Holidaymakers evacuated from scorching resorts in Europe as 'hottest day' approaches - and it could last until August

17 July 2023, 15:53 | Updated: 18 July 2023, 15:31

Temperatures continue to soar worldwide, as Europe awaits heatwave Charon's impact.
Temperatures continue to soar worldwide, as Europe awaits heatwave Charon's impact. Picture: Alamy/Getty

By Jenny Medlicott

Some seaside holiday resorts in Europe have been evacuated as the continent grapples with record breaking heat well in excess of 40C.

Tourists have collapsed and fainted in Italy and Greece, and fires have hit La Palma and Turkey in the past week as temperatures reached 43C.

Forecasters believed the searing temperatures could surpass 48C in Italy with records potentially due to be broken in Spain and Greece too.

Read More: Met Office gives verdict on whether UK will hit 40C this summer as Europe bakes in Cheron heatwave

Read More: British tourists warned to 'stay indoors' as heatwave bakes Europe amid fears continent could see hottest day yet

The World Meteorological Organization said today: "The heat is forecast to intensify by the middle of the week (19 July) in parts of the Mediterranean, including Greece and Turkey.

"A further continuation into August is likely."

In Madrid, road cleaning services have been suspended and homeless people are being given shelter to cope with the temperatures.

On the Spanish island of La Palma in the Canaries, at least 4,000 people had to be evacuated as a forest fire burned out of control following a heatwave, authorities said.

The Acropolis in Greece is now closed during the hottest parts of the day - as temperatures are set to rise to 41C. Health officials in Italy have issued red weather warnings.

Europe's highest recorded temperature of 48.8C, registered in Sicily two years ago, could be exceeded in coming days, meteorologists have said.

Temperatures continue to climb to record-breaking levels across the globe, with the US and China seeing the mercury crossing 50C on Sunday.

Italy has issued red alerts for 16 cities as the north African weather event moves towards the Mediterranean region.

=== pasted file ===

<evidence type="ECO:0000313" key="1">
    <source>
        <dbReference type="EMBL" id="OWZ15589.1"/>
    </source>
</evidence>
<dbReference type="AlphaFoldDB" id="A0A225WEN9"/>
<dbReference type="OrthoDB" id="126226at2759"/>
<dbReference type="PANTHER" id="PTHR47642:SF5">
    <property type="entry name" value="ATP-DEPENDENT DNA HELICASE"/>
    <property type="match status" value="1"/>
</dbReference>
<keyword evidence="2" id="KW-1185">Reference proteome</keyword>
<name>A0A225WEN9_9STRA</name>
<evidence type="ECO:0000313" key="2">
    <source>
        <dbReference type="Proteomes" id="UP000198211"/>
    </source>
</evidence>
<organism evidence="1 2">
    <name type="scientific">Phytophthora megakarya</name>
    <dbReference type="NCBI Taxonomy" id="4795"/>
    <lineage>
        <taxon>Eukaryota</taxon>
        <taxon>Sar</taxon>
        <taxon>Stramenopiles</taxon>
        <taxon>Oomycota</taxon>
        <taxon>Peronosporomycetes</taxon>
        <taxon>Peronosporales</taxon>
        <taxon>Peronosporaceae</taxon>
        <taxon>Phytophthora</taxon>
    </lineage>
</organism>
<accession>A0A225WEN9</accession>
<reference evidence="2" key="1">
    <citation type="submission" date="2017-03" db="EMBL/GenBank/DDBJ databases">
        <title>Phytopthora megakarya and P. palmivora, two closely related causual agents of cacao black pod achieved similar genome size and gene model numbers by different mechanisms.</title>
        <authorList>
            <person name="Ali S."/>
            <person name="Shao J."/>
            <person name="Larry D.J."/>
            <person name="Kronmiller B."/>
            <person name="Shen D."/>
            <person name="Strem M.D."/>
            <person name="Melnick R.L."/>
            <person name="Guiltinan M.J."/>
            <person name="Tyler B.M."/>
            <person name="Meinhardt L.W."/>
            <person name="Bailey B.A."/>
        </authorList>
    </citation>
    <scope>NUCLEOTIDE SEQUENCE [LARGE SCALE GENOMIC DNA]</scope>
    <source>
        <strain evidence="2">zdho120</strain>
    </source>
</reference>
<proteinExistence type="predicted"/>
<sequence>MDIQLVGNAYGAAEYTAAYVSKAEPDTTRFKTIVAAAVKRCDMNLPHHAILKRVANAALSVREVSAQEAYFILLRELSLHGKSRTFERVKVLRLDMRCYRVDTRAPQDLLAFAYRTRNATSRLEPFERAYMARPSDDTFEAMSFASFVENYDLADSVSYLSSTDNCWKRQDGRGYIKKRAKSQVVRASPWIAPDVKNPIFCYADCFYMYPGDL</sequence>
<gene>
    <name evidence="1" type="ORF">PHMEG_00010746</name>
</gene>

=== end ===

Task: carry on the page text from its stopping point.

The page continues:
“We need to prepare for a severe heat storm that, day after day, will blanket the whole country,” an Italian weather news service said.

“In some places ancient heat records will be broken.”

It comes after China reported hitting temperatures of 52.2C on Sunday, overriding its previous record of 50.3C.

Meanwhile parts of the US have been predicted to reach 46C and a man in Arizona is thought to have died of heat-related causes.

The man, believed to be in his 70s, went on a bike ride in Buckeye desert on Sunday afternoon when he got a flat tyre and so called his wife asking her to pick him up – but when she arrived at their agreed spot he was nowhere to be found.

His wife later called the police and after searching the desert they found her husband dead, which the authorities believed was caused by heat.

Temperatures are predicted to soar above 45C in parts of Spain, Italy and Greece amid Charon’s arrival in Europe.

Comparatively, the hottest temperature ever recorded in Europe was 48.8C in Sicily in August 2021.

People across Europe have been hit by the soaring temperatures.
People across Europe have been hit by the soaring temperatures. Picture: Alamy

Wildfires force thousands to flee seaside resorts outside Greek capital

Read More: Greek authorities evacuate 1200 children from summer camp after forest fire breaks out in popular beach town

Read more: Europe hit by forest fires and tourists stretchered away as temperatures soar to 45C in heatwave - but worst yet to come

Parts of Spain have developed into wildfires as a result of the extreme heat, forcing more thousands of residents of La Palma to be evacuated.

Prof Simon Lewis, Chair of Global Change Science, at University College London, said: “This is just the beginning. This is what the climate system can do at just 1.2 degrees C warming. Current policies globally have us hitting 2.7 degrees C warming by 2100. That's truly terrifying.

“As scientists agreed last year: There is a rapidly closing window of opportunity to secure a liveable and sustainable future for all.

“Deep, rapid and sustained cuts in carbon emissions to net zero can halt the warming, but humanity will have to adapt to even more severe heatwaves in the future.”

Meanwhile Gareth Redmond-King, Head of International Programme at the Energy and Climate Intelligence Unit (ECIU), said: “These extremes are dangerous; last year’s record heat claimed almost 3,500 lives in the UK alone.”

About 42% of European land is currently experiencing drought, according to the European Drought Observatory (EDO). This increases the risk of wildfires and crop failure.

It comes after the world experienced its hottest ever week on record earlier this month.

The UN agency has warned that there is a 90% probability the El Niño could continue until the end of the year, although Charon is expected to last until the end of July.

El Nino is a weather event that occurs between every two to seven years as the Pacific Ocean warms up and charges parts of the atmosphere.

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